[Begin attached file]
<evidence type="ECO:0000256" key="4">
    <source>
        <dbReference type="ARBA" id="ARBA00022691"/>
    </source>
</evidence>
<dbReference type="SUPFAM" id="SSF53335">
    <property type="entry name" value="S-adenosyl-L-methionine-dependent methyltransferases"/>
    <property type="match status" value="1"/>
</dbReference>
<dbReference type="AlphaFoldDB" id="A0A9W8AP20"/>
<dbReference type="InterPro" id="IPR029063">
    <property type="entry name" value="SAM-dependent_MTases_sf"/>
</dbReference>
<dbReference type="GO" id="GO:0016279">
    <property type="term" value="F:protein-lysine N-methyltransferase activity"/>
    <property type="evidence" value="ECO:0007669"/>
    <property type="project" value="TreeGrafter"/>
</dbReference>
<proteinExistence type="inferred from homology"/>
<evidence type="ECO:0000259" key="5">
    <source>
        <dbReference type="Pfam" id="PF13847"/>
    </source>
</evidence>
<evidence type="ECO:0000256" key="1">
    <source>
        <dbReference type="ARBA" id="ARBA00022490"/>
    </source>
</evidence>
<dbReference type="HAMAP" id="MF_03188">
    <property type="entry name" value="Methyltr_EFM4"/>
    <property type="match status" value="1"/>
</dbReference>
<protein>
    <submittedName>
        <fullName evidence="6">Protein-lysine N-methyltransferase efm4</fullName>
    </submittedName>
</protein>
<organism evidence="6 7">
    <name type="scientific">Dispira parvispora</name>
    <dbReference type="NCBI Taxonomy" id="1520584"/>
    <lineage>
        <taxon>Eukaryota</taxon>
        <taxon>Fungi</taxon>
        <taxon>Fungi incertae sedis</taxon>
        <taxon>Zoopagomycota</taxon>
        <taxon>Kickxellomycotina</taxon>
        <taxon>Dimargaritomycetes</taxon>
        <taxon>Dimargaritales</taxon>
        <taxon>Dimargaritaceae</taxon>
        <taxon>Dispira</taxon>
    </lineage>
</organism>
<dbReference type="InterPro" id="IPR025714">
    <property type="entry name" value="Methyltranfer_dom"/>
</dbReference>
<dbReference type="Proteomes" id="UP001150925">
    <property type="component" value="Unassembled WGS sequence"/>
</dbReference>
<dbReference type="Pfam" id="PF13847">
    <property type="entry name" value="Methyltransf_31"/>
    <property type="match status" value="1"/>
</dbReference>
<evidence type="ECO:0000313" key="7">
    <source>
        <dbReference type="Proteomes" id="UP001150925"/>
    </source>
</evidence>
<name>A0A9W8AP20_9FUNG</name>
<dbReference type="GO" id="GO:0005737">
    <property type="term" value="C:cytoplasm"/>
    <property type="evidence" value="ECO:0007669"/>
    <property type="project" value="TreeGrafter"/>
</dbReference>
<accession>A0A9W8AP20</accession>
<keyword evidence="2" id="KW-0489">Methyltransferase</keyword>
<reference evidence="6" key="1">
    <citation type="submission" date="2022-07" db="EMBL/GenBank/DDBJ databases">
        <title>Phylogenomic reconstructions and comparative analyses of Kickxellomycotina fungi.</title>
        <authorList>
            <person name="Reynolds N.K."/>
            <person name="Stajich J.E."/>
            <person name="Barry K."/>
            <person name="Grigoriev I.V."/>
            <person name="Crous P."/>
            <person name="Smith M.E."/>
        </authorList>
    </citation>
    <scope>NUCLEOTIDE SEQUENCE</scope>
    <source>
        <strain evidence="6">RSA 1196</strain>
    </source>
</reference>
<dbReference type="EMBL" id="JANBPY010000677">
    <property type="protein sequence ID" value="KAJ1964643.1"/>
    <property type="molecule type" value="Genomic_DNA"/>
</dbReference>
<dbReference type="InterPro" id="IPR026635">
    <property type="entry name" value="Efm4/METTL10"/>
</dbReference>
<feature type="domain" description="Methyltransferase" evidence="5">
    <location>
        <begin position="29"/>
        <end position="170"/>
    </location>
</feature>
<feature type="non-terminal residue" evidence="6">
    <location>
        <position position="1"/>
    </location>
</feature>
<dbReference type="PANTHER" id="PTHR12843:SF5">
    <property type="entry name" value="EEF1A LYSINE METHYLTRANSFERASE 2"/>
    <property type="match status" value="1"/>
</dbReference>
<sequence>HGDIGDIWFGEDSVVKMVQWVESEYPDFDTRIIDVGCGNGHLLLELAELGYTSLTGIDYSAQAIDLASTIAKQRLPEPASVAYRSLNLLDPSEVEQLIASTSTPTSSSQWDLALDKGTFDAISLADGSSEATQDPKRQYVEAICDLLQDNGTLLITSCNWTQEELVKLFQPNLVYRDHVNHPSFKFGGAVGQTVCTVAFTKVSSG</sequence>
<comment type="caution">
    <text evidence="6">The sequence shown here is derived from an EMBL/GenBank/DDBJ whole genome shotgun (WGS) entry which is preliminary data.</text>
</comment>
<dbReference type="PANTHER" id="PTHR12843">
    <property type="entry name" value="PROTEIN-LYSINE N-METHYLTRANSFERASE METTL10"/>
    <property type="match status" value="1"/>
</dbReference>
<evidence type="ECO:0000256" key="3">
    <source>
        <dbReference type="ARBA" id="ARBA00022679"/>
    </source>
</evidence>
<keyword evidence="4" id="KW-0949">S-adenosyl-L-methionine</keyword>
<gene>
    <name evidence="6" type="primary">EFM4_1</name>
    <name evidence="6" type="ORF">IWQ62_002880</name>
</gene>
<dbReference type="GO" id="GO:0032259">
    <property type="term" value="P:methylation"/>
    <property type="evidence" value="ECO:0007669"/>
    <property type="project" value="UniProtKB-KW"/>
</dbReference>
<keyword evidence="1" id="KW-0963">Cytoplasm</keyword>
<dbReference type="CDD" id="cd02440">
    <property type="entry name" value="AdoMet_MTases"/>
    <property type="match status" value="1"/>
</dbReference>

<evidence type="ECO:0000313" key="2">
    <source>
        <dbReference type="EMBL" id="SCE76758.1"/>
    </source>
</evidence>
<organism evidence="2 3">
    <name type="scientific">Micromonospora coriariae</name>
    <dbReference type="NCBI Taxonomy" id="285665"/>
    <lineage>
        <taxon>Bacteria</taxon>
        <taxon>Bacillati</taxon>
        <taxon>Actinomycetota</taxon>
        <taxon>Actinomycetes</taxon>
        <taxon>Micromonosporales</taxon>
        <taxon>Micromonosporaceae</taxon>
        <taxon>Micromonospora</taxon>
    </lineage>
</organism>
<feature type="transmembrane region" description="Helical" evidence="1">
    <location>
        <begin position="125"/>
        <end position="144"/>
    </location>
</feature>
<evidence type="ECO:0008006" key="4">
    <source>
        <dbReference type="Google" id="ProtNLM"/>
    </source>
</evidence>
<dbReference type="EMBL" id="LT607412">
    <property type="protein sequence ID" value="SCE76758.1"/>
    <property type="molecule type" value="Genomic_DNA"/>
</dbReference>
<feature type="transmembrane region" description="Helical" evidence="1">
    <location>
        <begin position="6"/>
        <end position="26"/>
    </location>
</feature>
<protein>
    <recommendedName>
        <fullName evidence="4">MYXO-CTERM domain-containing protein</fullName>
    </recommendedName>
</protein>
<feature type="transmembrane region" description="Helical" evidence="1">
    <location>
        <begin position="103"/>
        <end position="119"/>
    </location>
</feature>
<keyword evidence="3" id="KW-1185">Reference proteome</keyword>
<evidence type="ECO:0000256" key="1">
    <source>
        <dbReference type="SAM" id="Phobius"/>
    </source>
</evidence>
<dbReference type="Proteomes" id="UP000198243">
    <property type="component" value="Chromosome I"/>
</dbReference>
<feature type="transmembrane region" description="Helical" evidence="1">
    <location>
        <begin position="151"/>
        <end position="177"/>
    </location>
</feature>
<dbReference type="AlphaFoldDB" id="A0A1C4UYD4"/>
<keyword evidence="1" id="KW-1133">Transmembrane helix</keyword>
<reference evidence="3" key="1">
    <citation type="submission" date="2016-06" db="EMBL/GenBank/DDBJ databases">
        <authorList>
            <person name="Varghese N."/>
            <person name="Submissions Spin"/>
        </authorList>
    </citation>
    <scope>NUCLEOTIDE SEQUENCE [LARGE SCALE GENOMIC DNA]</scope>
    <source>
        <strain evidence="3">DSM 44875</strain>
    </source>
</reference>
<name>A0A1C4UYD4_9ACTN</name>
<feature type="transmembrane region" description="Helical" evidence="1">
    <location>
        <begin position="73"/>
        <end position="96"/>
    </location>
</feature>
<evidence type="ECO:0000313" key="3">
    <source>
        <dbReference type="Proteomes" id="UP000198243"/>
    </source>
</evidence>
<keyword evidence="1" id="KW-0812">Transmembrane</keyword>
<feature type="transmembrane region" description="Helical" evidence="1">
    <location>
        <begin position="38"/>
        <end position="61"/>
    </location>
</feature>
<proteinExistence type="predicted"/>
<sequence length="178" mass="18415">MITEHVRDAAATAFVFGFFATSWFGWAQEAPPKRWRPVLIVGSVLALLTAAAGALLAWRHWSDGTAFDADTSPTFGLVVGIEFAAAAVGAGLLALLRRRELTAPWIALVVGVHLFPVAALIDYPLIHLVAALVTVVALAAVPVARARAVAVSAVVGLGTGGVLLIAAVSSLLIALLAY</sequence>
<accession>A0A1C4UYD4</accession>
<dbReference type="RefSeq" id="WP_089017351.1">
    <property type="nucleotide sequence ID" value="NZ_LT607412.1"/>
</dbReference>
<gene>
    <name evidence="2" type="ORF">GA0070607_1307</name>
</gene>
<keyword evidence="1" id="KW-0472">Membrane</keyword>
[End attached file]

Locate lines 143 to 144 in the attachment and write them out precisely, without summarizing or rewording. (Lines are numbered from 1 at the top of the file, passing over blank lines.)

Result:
</dbReference>

<evidence type="ECO:0000313" key="2">